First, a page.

"We have the ultimate model from the asset-light perspective," Joyce explains. "Many of the major chains have said that it’s what they want to move towards as it is remarkably robust. You do everything you can to help your franchisees do well, and you do well in return. Profitability is stable and you can grow fairly significantly without the need for external capital just by utilising your balance sheet. I was at Marriott for 26 years and spent a lot of time investing in real estate. That is good at certain parts in the cycle, but you often have conflicts that arise from dealing with multiple parties. And quite frankly, our business model is just much more profitable."

India and China

After Europe, India is an area that will be of particular interest over the medium term. Although the country has a rapidly expanding middle class, there is at present a notable dearth of hospitality aimed at the area between budget and upper scale. China faces a similar predicament, but presents unique regulatory and business challenges.

"We believe that India will come along a little faster and have already seen the emergence of a strong franchising business there," he says. "With China there are two basic things you need in order to do well: permission and protection. So if we are going to do something there, I’d want to do it with a well-established local partner."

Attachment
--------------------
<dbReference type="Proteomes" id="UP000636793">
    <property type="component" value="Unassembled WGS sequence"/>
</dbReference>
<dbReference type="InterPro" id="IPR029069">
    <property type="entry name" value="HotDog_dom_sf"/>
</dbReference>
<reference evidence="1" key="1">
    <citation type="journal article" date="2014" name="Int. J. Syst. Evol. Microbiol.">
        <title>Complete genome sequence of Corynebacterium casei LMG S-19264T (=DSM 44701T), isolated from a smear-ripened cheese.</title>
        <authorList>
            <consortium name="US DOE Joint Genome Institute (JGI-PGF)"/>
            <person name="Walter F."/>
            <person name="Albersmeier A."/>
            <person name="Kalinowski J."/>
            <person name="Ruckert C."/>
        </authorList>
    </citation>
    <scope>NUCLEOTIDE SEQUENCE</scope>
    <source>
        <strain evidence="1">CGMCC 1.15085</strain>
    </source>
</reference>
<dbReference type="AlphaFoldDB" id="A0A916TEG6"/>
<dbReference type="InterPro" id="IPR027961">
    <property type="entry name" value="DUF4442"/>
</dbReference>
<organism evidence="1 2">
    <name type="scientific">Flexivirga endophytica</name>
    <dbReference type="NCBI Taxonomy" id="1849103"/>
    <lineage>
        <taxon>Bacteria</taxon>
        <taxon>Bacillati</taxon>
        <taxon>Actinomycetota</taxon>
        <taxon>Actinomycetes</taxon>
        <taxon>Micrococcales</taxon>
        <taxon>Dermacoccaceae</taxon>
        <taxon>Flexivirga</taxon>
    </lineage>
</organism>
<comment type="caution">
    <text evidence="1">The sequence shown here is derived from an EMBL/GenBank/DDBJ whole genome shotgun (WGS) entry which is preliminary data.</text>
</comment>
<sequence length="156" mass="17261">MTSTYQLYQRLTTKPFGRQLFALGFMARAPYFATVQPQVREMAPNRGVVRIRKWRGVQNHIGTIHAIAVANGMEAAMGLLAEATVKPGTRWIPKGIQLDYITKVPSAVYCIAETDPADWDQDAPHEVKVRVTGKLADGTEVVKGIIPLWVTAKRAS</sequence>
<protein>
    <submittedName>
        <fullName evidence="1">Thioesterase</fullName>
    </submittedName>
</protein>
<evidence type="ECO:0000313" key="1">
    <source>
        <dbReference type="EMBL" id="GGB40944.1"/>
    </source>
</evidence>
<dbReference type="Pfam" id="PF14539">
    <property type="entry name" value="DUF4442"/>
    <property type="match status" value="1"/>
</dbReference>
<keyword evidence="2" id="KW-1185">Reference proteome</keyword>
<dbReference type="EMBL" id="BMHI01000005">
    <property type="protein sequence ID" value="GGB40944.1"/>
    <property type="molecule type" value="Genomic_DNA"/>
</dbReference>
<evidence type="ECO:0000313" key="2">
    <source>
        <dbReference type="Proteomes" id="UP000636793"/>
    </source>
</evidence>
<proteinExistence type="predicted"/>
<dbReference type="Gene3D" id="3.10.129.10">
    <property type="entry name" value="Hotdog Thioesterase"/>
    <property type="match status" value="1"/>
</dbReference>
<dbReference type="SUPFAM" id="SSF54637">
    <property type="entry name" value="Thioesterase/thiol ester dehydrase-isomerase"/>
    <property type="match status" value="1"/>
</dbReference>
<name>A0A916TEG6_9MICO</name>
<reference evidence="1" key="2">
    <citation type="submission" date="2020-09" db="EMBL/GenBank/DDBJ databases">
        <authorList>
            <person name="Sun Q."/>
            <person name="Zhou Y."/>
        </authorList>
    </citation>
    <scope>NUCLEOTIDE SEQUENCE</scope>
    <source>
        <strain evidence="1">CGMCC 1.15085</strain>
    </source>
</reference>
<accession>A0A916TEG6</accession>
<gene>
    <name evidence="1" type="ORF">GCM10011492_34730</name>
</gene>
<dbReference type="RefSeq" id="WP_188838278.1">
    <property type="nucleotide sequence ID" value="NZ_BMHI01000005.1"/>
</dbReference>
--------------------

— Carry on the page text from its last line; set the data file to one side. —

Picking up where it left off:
Joyce is positive about the next few years. Internal investments made since 2008, a period in which growth has been a struggle, should stand Choice in good stead for when the market does rebound.

"Over the next 18 months, as the value of our platform becomes well known, we will have the opportunity to ramp up pretty aggressively on the conversion side in Europe," he explains. "If 2013 improves in Europe and the US, and we move back into a cycle where transactions occur, our improved distribution platform will hopefully lead to more robust activity, which would match nicely with our operating performance. And, of course, we need to continue to build strong relationships with our franchisees. We are in this together."

With growth likely to be constrained for some time, staying asset-light, investing in fundamentals and making associations with the right independent brands could prove the strategy of choice for many major players.

Hotel Management International
This article was first published in our sister publication Hotel Management International.